What Job Postings Tell Us About AI's Future

Published on Apr 14, 2023

Updated on Oct 12, 2023

Written by Bledi Taska

openings ai graphic

Despite the barrage of AI-related content that’s been produced over the last several months, actually understanding its impact and potential remains a challenge. It feels to me like everyone knows that generative AI represents a monumental shift in how jobs are done (hence the impulse to write and think about it) but it’s not yet clear how that shift will take place. Everyone’s taking their best guess.

One of the more perceptive reads, I think, comes from David Rotman at the MIT Technology Review, because it shows the many directions that generative AI (like ChatGPT and DALL-E) can take as its transformation moves through the economy—and the bigger changes yet to come.

Avi Goldfarb, an economist at the University of Toronto, is quoted in the piece and he encapsulates the current situation well: “[Right now, AI will] increase efficiency—it might incrementally increase productivity—but ultimately, the net benefits are going to be small,” he says. ChatGPT, of course, allows users to generate large amounts of usable text very quickly, and right now that’s often being used by workers who would otherwise be generating similar text themselves. But Goldfarb also adds that the potential is much greater: “Once we figure out what good writing at scale allows industries to do differently…that’s when we’re going to experience the big productivity boost. But if that is next week or next year or 10 years from now, I have no idea.” 

Avi was the right person to ask; he’s done extensive research on AI and I’ve had the privilege of collaborating on some of it with him. Our February 2022 paper on whether AI can become a general purpose technology is most relevant. Looking at historical trends in job postings, we were able to see that the pattern of AI jobs is similar to past patterns for jobs related to the internet, for example, which has ultimately become a fundamental presence in society and the labor market. AI is on a similar track—the time will come when it’s part of almost everything, taken for granted—though like Avi said, there’s no telling when (I wrote a bit more about that paper a few months ago, if you’re interested).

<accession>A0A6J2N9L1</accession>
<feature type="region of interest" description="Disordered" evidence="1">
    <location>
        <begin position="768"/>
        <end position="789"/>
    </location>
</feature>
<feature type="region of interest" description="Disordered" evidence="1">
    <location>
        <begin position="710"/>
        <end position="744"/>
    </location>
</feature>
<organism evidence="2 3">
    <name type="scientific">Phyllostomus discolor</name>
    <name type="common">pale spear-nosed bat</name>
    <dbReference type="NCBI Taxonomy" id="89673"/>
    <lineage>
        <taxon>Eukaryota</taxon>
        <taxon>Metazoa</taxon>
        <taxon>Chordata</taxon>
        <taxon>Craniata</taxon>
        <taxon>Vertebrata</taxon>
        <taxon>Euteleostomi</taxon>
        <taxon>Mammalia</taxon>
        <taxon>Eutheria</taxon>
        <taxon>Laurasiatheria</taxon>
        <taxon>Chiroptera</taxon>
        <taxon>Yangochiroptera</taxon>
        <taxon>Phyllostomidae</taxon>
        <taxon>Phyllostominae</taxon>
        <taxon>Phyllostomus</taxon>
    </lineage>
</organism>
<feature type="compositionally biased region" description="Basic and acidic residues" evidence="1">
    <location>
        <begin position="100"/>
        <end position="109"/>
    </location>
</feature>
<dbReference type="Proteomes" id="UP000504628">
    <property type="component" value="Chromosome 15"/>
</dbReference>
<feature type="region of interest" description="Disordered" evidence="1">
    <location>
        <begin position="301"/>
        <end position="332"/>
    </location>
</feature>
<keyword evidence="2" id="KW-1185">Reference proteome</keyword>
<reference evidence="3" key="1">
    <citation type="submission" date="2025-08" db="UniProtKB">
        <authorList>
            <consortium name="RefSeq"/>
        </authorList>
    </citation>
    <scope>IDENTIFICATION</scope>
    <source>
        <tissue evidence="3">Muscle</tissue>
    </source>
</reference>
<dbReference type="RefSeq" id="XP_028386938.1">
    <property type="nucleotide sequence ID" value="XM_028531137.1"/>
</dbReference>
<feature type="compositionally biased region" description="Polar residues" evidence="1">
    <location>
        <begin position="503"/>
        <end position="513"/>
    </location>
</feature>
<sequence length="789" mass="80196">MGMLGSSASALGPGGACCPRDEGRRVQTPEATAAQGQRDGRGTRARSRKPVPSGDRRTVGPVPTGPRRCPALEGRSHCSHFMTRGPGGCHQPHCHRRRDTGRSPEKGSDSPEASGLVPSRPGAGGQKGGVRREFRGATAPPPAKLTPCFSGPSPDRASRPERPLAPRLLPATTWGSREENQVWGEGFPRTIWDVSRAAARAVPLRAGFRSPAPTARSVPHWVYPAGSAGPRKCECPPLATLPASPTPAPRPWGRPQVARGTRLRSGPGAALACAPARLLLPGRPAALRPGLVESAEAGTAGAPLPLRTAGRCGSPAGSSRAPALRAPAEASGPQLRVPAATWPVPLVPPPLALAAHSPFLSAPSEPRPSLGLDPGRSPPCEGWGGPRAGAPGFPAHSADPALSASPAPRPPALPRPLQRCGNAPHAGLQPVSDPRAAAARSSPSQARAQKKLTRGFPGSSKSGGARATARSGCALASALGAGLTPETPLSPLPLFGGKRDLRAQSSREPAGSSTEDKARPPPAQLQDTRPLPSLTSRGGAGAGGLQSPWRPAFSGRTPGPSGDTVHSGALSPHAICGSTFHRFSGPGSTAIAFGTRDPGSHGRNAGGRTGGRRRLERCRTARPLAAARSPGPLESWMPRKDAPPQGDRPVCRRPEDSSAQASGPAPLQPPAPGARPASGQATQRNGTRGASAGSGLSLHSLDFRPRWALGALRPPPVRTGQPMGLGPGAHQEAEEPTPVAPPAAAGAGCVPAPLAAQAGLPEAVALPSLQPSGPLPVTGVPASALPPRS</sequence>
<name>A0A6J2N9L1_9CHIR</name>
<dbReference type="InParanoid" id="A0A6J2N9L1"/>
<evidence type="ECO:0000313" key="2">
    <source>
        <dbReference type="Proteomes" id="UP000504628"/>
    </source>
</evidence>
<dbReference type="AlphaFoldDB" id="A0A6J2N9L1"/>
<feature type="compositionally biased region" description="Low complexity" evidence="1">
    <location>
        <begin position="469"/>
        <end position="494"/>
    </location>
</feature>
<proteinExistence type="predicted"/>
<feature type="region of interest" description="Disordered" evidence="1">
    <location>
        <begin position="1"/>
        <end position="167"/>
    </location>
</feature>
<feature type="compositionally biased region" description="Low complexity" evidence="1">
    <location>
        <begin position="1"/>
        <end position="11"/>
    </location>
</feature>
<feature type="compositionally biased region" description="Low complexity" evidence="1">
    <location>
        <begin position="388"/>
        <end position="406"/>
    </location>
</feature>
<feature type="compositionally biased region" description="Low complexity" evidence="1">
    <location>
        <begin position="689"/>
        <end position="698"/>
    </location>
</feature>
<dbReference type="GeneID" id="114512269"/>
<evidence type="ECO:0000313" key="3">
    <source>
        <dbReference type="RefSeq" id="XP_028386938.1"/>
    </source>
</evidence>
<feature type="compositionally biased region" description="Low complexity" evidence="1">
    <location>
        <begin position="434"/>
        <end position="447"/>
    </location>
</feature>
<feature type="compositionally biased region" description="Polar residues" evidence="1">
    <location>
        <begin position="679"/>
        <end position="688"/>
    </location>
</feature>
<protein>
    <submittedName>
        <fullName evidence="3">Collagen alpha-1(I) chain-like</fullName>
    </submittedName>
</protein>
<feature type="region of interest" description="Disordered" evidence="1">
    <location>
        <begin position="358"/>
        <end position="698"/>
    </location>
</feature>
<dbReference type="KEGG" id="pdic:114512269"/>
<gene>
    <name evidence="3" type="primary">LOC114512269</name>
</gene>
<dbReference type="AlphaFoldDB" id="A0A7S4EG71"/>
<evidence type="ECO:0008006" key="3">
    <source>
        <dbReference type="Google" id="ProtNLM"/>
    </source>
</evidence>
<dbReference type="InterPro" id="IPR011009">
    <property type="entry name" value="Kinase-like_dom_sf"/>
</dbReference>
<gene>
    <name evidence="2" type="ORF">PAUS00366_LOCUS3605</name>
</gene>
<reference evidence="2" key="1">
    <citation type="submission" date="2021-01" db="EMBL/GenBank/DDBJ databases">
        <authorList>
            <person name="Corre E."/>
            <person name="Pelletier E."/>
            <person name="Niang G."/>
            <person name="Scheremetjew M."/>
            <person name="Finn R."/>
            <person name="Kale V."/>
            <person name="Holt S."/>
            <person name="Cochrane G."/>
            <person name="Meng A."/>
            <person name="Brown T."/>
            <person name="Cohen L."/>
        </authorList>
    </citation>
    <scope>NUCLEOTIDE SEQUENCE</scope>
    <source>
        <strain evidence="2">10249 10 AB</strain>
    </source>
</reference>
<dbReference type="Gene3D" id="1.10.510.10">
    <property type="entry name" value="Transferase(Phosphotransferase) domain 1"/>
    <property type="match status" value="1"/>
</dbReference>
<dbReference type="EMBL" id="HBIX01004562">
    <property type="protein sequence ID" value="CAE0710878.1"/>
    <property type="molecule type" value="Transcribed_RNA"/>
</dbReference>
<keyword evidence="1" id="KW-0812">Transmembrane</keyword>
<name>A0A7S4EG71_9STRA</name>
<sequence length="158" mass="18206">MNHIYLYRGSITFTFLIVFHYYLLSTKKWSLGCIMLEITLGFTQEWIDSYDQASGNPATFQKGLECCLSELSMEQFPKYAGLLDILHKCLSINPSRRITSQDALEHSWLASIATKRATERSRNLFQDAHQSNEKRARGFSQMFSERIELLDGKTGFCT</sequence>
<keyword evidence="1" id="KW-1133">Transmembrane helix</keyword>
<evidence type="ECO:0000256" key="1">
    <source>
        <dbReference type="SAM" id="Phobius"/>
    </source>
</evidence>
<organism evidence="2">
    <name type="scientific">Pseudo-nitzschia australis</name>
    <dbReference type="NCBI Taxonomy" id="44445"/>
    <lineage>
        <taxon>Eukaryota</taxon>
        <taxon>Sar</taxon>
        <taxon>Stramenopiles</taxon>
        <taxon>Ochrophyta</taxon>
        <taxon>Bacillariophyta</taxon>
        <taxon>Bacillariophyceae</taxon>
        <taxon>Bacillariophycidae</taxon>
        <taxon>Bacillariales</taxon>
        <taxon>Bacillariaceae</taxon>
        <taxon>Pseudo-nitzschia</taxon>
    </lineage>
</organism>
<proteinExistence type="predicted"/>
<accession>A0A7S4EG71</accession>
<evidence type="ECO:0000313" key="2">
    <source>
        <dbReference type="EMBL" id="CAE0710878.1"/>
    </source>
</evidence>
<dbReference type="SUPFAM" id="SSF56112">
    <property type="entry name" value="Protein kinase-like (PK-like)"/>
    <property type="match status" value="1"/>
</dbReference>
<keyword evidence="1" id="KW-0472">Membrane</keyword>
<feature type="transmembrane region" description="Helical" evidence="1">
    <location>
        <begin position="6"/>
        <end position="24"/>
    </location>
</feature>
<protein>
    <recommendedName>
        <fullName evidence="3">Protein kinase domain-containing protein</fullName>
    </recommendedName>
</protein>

Ultimately, the meaningful impact of AI will come not from replacing tasks that people are already doing, but by creating and completing new tasks that nobody is yet able to do. I share that perspective with my friend Erik Brynjolffson, who makes that case better than I can, and he’s been saying it for a long time—including in this article from 2017. 

But we’re not there yet. In the meantime, let’s look at what’s actually happening with AI in the labor market. Thankfully, we don’t have to speculate: there’s real data to work with. 

Searching for job postings mentioning generative AI or related skills, we can see the number is still relatively small, but growing fast. The biggest jump was between 2021 and 2022, which makes sense remembering the surge in popularity image generation tools saw last summer and ChatGPT’s similar wave in December.

Generative AI: Number of job postings in the US

With regard to specific titles and employers, it’s worth noting that the top ten for each are very focused on AI itself, as opposed to workers focused on other tasks but incorporating AI into their process. When OpenAI is hiring engineers to work on ChatGPT, they’re requiring knowledge of generative AI, but if someone is hiring a designer for their marketing department, they’re not requiring that designer know how to create images using something like Midjourney (at least not yet).